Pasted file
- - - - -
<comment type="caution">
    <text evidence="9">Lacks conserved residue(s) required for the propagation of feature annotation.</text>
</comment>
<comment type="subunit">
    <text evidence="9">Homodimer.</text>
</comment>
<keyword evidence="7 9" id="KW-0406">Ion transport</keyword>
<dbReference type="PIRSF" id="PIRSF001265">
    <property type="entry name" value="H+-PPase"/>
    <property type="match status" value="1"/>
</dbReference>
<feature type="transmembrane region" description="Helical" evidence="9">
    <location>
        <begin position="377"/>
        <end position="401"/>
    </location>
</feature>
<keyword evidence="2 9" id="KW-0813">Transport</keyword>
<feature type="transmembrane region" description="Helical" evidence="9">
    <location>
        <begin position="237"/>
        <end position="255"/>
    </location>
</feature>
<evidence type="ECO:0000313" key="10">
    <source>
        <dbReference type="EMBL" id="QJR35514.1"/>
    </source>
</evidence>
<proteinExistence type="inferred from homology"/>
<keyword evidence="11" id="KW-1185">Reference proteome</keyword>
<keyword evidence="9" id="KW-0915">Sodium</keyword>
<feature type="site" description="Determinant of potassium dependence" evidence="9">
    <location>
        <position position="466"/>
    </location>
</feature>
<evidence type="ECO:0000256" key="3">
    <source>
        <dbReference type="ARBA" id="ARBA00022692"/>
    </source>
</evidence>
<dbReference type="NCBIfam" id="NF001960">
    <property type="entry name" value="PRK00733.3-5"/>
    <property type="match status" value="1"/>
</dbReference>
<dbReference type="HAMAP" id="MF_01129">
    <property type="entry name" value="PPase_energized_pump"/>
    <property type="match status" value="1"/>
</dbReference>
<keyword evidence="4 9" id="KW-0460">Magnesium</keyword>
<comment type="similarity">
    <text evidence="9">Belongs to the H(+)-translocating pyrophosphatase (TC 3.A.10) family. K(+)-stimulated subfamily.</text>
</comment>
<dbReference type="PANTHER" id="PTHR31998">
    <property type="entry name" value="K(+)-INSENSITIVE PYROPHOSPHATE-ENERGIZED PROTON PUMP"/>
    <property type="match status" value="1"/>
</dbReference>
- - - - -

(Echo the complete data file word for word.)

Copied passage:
<comment type="caution">
    <text evidence="9">Lacks conserved residue(s) required for the propagation of feature annotation.</text>
</comment>
<comment type="subunit">
    <text evidence="9">Homodimer.</text>
</comment>
<keyword evidence="7 9" id="KW-0406">Ion transport</keyword>
<dbReference type="PIRSF" id="PIRSF001265">
    <property type="entry name" value="H+-PPase"/>
    <property type="match status" value="1"/>
</dbReference>
<feature type="transmembrane region" description="Helical" evidence="9">
    <location>
        <begin position="377"/>
        <end position="401"/>
    </location>
</feature>
<keyword evidence="2 9" id="KW-0813">Transport</keyword>
<feature type="transmembrane region" description="Helical" evidence="9">
    <location>
        <begin position="237"/>
        <end position="255"/>
    </location>
</feature>
<evidence type="ECO:0000313" key="10">
    <source>
        <dbReference type="EMBL" id="QJR35514.1"/>
    </source>
</evidence>
<proteinExistence type="inferred from homology"/>
<keyword evidence="11" id="KW-1185">Reference proteome</keyword>
<keyword evidence="9" id="KW-0915">Sodium</keyword>
<feature type="site" description="Determinant of potassium dependence" evidence="9">
    <location>
        <position position="466"/>
    </location>
</feature>
<evidence type="ECO:0000256" key="3">
    <source>
        <dbReference type="ARBA" id="ARBA00022692"/>
    </source>
</evidence>
<dbReference type="NCBIfam" id="NF001960">
    <property type="entry name" value="PRK00733.3-5"/>
    <property type="match status" value="1"/>
</dbReference>
<dbReference type="HAMAP" id="MF_01129">
    <property type="entry name" value="PPase_energized_pump"/>
    <property type="match status" value="1"/>
</dbReference>
<keyword evidence="4 9" id="KW-0460">Magnesium</keyword>
<comment type="similarity">
    <text evidence="9">Belongs to the H(+)-translocating pyrophosphatase (TC 3.A.10) family. K(+)-stimulated subfamily.</text>
</comment>
<dbReference type="PANTHER" id="PTHR31998">
    <property type="entry name" value="K(+)-INSENSITIVE PYROPHOSPHATE-ENERGIZED PROTON PUMP"/>
    <property type="match status" value="1"/>
</dbReference>